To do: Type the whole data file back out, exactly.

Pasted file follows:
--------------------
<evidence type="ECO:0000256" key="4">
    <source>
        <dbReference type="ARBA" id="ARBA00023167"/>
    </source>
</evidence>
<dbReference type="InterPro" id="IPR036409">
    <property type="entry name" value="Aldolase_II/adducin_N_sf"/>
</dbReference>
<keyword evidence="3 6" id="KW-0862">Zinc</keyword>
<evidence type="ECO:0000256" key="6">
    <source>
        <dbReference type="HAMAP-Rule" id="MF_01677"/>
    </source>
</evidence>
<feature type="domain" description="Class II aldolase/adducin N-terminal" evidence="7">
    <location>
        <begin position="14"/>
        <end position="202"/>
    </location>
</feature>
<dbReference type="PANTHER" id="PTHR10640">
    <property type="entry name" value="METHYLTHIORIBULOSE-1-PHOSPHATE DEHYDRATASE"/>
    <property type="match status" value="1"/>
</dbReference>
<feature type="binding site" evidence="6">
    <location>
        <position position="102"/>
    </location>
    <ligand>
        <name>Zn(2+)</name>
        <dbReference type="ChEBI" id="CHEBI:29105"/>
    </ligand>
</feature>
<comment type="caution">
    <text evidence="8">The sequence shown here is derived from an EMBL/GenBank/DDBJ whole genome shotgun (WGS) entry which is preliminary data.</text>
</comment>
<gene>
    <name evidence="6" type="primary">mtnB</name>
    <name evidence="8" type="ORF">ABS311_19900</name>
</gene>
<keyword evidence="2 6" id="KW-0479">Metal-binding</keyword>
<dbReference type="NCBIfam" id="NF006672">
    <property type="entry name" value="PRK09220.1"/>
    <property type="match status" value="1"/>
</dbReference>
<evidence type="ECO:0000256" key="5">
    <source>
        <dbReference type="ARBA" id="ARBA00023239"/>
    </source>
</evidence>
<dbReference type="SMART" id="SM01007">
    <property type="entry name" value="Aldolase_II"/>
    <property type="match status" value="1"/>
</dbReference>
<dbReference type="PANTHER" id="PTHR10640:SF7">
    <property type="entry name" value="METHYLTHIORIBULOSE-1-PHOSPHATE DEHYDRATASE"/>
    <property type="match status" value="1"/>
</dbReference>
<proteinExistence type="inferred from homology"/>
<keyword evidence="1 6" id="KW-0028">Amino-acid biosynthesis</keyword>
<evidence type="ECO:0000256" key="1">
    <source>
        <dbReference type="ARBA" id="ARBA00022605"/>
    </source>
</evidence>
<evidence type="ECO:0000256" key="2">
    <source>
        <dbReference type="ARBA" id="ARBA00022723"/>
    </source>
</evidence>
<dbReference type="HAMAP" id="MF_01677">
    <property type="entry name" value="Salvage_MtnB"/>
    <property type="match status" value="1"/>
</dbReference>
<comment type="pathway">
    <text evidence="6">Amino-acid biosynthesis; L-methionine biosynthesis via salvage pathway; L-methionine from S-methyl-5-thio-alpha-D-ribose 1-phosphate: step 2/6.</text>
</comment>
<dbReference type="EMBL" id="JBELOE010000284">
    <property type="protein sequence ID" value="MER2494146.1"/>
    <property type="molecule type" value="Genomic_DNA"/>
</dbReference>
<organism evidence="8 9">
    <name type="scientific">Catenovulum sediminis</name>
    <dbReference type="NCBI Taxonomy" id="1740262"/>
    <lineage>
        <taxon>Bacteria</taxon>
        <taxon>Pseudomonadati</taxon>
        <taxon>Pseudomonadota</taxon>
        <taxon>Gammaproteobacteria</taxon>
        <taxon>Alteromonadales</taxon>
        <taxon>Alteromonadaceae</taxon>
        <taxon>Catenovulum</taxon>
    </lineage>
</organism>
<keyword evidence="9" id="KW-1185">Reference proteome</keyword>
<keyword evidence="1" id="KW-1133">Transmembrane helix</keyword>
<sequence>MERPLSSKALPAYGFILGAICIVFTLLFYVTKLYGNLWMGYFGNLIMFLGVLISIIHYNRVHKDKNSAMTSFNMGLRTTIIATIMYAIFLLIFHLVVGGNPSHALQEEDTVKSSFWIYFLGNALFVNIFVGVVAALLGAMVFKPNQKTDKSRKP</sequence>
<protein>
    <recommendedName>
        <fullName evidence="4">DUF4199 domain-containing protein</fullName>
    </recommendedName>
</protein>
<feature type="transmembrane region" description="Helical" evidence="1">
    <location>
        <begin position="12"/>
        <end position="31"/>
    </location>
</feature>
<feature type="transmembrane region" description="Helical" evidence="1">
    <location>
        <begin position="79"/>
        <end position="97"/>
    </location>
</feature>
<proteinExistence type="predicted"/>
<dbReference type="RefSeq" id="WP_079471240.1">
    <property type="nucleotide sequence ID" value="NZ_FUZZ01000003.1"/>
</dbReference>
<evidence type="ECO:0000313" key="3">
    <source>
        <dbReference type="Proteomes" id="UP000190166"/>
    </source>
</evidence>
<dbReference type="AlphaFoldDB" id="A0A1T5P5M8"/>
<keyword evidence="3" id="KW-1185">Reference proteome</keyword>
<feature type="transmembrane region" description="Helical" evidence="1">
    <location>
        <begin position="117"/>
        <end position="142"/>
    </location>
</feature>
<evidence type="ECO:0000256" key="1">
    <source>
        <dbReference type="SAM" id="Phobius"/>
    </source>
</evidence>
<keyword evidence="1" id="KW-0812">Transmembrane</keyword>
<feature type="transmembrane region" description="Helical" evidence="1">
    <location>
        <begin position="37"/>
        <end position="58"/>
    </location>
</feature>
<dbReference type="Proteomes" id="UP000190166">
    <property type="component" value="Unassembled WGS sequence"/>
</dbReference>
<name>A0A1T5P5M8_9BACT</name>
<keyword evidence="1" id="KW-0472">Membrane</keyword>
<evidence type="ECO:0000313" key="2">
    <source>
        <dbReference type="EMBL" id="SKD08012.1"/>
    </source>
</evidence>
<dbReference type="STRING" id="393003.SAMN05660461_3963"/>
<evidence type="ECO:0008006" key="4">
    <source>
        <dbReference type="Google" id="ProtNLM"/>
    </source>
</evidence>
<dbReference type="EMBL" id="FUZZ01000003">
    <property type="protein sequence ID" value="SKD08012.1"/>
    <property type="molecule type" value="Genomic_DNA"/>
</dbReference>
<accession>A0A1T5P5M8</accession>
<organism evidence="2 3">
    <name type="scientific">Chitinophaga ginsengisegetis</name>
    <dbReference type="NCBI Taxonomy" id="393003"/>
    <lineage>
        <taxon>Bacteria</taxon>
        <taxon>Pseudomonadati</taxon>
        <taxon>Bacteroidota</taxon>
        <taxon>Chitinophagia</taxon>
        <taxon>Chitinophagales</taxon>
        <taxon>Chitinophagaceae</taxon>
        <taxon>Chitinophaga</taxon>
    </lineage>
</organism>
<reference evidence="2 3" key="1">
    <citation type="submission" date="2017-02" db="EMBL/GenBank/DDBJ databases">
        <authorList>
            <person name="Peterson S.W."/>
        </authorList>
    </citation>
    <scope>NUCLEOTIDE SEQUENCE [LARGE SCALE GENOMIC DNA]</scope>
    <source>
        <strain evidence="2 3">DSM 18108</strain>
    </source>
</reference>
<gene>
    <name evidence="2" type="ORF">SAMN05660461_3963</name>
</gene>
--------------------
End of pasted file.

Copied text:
<evidence type="ECO:0000256" key="4">
    <source>
        <dbReference type="ARBA" id="ARBA00023167"/>
    </source>
</evidence>
<dbReference type="InterPro" id="IPR036409">
    <property type="entry name" value="Aldolase_II/adducin_N_sf"/>
</dbReference>
<keyword evidence="3 6" id="KW-0862">Zinc</keyword>
<evidence type="ECO:0000256" key="6">
    <source>
        <dbReference type="HAMAP-Rule" id="MF_01677"/>
    </source>
</evidence>
<feature type="domain" description="Class II aldolase/adducin N-terminal" evidence="7">
    <location>
        <begin position="14"/>
        <end position="202"/>
    </location>
</feature>
<dbReference type="PANTHER" id="PTHR10640">
    <property type="entry name" value="METHYLTHIORIBULOSE-1-PHOSPHATE DEHYDRATASE"/>
    <property type="match status" value="1"/>
</dbReference>
<feature type="binding site" evidence="6">
    <location>
        <position position="102"/>
    </location>
    <ligand>
        <name>Zn(2+)</name>
        <dbReference type="ChEBI" id="CHEBI:29105"/>
    </ligand>
</feature>
<comment type="caution">
    <text evidence="8">The sequence shown here is derived from an EMBL/GenBank/DDBJ whole genome shotgun (WGS) entry which is preliminary data.</text>
</comment>
<gene>
    <name evidence="6" type="primary">mtnB</name>
    <name evidence="8" type="ORF">ABS311_19900</name>
</gene>
<keyword evidence="2 6" id="KW-0479">Metal-binding</keyword>
<dbReference type="NCBIfam" id="NF006672">
    <property type="entry name" value="PRK09220.1"/>
    <property type="match status" value="1"/>
</dbReference>
<evidence type="ECO:0000256" key="5">
    <source>
        <dbReference type="ARBA" id="ARBA00023239"/>
    </source>
</evidence>
<dbReference type="SMART" id="SM01007">
    <property type="entry name" value="Aldolase_II"/>
    <property type="match status" value="1"/>
</dbReference>
<dbReference type="PANTHER" id="PTHR10640:SF7">
    <property type="entry name" value="METHYLTHIORIBULOSE-1-PHOSPHATE DEHYDRATASE"/>
    <property type="match status" value="1"/>
</dbReference>
<proteinExistence type="inferred from homology"/>
<keyword evidence="1 6" id="KW-0028">Amino-acid biosynthesis</keyword>
<evidence type="ECO:0000256" key="1">
    <source>
        <dbReference type="ARBA" id="ARBA00022605"/>
    </source>
</evidence>
<evidence type="ECO:0000256" key="2">
    <source>
        <dbReference type="ARBA" id="ARBA00022723"/>
    </source>
</evidence>
<dbReference type="HAMAP" id="MF_01677">
    <property type="entry name" value="Salvage_MtnB"/>
    <property type="match status" value="1"/>
</dbReference>
<comment type="pathway">
    <text evidence="6">Amino-acid biosynthesis; L-methionine biosynthesis via salvage pathway; L-methionine from S-methyl-5-thio-alpha-D-ribose 1-phosphate: step 2/6.</text>
</comment>
<dbReference type="EMBL" id="JBELOE010000284">
    <property type="protein sequence ID" value="MER2494146.1"/>
    <property type="molecule type" value="Genomic_DNA"/>
</dbReference>
<organism evidence="8 9">
    <name type="scientific">Catenovulum sediminis</name>
    <dbReference type="NCBI Taxonomy" id="1740262"/>
    <lineage>
        <taxon>Bacteria</taxon>
        <taxon>Pseudomonadati</taxon>
        <taxon>Pseudomonadota</taxon>
        <taxon>Gammaproteobacteria</taxon>
        <taxon>Alteromonadales</taxon>
        <taxon>Alteromonadaceae</taxon>
        <taxon>Catenovulum</taxon>
    </lineage>
</organism>
<keyword evidence="9" id="KW-1185">Reference proteome</keyword>
<keyword evidence="1" id="KW-1133">Transmembrane helix</keyword>
<sequence>MERPLSSKALPAYGFILGAICIVFTLLFYVTKLYGNLWMGYFGNLIMFLGVLISIIHYNRVHKDKNSAMTSFNMGLRTTIIATIMYAIFLLIFHLVVGGNPSHALQEEDTVKSSFWIYFLGNALFVNIFVGVVAALLGAMVFKPNQKTDKSRKP</sequence>
<protein>
    <recommendedName>
        <fullName evidence="4">DUF4199 domain-containing protein</fullName>
    </recommendedName>
</protein>
<feature type="transmembrane region" description="Helical" evidence="1">
    <location>
        <begin position="12"/>
        <end position="31"/>
    </location>
</feature>
<feature type="transmembrane region" description="Helical" evidence="1">
    <location>
        <begin position="79"/>
        <end position="97"/>
    </location>
</feature>
<proteinExistence type="predicted"/>
<dbReference type="RefSeq" id="WP_079471240.1">
    <property type="nucleotide sequence ID" value="NZ_FUZZ01000003.1"/>
</dbReference>
<evidence type="ECO:0000313" key="3">
    <source>
        <dbReference type="Proteomes" id="UP000190166"/>
    </source>
</evidence>
<dbReference type="AlphaFoldDB" id="A0A1T5P5M8"/>
<keyword evidence="3" id="KW-1185">Reference proteome</keyword>
<feature type="transmembrane region" description="Helical" evidence="1">
    <location>
        <begin position="117"/>
        <end position="142"/>
    </location>
</feature>
<evidence type="ECO:0000256" key="1">
    <source>
        <dbReference type="SAM" id="Phobius"/>
    </source>
</evidence>
<keyword evidence="1" id="KW-0812">Transmembrane</keyword>
<feature type="transmembrane region" description="Helical" evidence="1">
    <location>
        <begin position="37"/>
        <end position="58"/>
    </location>
</feature>
<dbReference type="Proteomes" id="UP000190166">
    <property type="component" value="Unassembled WGS sequence"/>
</dbReference>
<name>A0A1T5P5M8_9BACT</name>
<keyword evidence="1" id="KW-0472">Membrane</keyword>
<evidence type="ECO:0000313" key="2">
    <source>
        <dbReference type="EMBL" id="SKD08012.1"/>
    </source>
</evidence>
<dbReference type="STRING" id="393003.SAMN05660461_3963"/>
<evidence type="ECO:0008006" key="4">
    <source>
        <dbReference type="Google" id="ProtNLM"/>
    </source>
</evidence>
<dbReference type="EMBL" id="FUZZ01000003">
    <property type="protein sequence ID" value="SKD08012.1"/>
    <property type="molecule type" value="Genomic_DNA"/>
</dbReference>
<accession>A0A1T5P5M8</accession>
<organism evidence="2 3">
    <name type="scientific">Chitinophaga ginsengisegetis</name>
    <dbReference type="NCBI Taxonomy" id="393003"/>
    <lineage>
        <taxon>Bacteria</taxon>
        <taxon>Pseudomonadati</taxon>
        <taxon>Bacteroidota</taxon>
        <taxon>Chitinophagia</taxon>
        <taxon>Chitinophagales</taxon>
        <taxon>Chitinophagaceae</taxon>
        <taxon>Chitinophaga</taxon>
    </lineage>
</organism>
<reference evidence="2 3" key="1">
    <citation type="submission" date="2017-02" db="EMBL/GenBank/DDBJ databases">
        <authorList>
            <person name="Peterson S.W."/>
        </authorList>
    </citation>
    <scope>NUCLEOTIDE SEQUENCE [LARGE SCALE GENOMIC DNA]</scope>
    <source>
        <strain evidence="2 3">DSM 18108</strain>
    </source>
</reference>
<gene>
    <name evidence="2" type="ORF">SAMN05660461_3963</name>
</gene>